* Chano Pozo: A short-lived but highly influential Afro-Cuban percussionist best known for his work in Dizzy Gillespie's various outfits, where he played a crucial role in the establishment of Latin jazz. A heavy drinker and brawler, he was shot dead at the age of 33; while there are multiple stories about why he was killed, the prevailing one is that he threatened a marijuana dealer who he thought ripped him off.
* Bix Beiderbecke: A celebrated cornetist whose playing foreshadowed cool jazz and bebop. He played with a number of groups, recorded prolifically and was said to be Louis Armstrong's only true equal as a horn player before dying at a young age.
* Music/DjangoReinhardt: The first non-American jazz innovator, and one of the most influential guitar players of the 20th century. With the ''Quartette/Quintette du Hot Club du France'', he replicated swing with an all-string ensemble, and, by combining this with some influences from Roma music (Reinhardt being Roma), created the sub-genre known as Gypsy Jazz. He did all this in spite of the fact that his left hand (i.e. his fretting hand) had been badly burned in a caravan accident when he was a teenager, so that only two of his fingers on that hand worked properly. Most guitarists even today can't play like Django with four working fingers and a thumb, making him jazz's supreme HandicappedBadass.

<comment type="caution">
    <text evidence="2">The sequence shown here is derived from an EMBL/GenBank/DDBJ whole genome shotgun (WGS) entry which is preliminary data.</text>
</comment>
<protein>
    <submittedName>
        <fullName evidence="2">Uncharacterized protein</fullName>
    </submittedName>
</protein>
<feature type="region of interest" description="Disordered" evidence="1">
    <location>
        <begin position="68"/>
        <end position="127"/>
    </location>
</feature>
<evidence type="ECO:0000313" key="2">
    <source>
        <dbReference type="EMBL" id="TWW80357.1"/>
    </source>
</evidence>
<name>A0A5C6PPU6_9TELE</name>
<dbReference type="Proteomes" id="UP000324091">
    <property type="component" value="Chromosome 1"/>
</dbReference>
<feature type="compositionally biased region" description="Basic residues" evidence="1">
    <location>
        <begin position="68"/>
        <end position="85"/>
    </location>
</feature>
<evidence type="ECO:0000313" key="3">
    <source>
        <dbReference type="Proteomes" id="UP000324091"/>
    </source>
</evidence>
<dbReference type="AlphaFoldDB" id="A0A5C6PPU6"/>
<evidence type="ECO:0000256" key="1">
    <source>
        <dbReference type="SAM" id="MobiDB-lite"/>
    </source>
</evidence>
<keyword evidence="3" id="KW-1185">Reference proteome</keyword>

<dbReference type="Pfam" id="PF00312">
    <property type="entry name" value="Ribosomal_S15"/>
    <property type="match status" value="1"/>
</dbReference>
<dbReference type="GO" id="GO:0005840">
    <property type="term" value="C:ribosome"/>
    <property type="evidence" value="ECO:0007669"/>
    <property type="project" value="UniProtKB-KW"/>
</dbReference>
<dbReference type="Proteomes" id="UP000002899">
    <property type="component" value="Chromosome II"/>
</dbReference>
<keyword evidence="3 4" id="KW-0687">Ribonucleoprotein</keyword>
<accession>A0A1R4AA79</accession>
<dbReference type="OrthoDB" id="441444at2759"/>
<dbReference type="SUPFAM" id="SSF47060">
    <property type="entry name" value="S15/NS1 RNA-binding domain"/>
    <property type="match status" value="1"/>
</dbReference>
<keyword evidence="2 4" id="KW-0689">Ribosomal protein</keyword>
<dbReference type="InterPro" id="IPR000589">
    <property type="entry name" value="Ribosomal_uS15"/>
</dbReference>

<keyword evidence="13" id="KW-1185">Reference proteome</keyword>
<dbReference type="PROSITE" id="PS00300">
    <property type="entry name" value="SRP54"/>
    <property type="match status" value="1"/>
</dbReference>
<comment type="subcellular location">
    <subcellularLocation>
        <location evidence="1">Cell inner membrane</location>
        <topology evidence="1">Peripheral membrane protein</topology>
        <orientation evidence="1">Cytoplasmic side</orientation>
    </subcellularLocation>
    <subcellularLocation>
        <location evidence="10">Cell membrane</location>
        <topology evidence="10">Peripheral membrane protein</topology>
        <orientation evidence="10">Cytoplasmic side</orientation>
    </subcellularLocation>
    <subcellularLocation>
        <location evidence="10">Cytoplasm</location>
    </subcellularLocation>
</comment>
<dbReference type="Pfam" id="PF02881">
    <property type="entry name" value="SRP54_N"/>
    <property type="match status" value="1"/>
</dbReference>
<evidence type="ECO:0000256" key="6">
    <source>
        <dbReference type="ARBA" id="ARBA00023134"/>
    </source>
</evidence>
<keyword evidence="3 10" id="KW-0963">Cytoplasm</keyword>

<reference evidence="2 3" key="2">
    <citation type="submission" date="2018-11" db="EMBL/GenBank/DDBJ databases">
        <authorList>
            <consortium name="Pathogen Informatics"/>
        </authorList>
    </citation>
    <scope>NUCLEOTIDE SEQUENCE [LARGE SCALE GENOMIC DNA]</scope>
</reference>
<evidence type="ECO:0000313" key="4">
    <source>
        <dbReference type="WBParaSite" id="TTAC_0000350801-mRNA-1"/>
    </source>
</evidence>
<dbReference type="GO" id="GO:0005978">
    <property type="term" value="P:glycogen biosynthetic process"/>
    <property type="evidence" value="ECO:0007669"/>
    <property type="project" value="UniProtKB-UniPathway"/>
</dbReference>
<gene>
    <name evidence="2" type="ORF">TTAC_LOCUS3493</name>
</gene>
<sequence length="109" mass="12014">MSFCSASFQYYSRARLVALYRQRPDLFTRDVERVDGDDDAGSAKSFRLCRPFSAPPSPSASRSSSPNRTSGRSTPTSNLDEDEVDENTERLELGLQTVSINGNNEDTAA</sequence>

* Music/TheAndrewsSisters: While they were actually a singing trio, they worked with many bands during WWII.
* Ella Fitzgerald: One of the most well-known jazz vocalists of all time, her range, accuracy, sense of swing, and the cheerful quality of her voice led many to consider her one of the greatest singers of the 20th century, period. Expect VocalDissonance (Sorry Ella). She was the singer in Chick Webb's orchestra and took over as leader after his death. After the swing era came to a close she remained popular and pioneered singing in a bop style.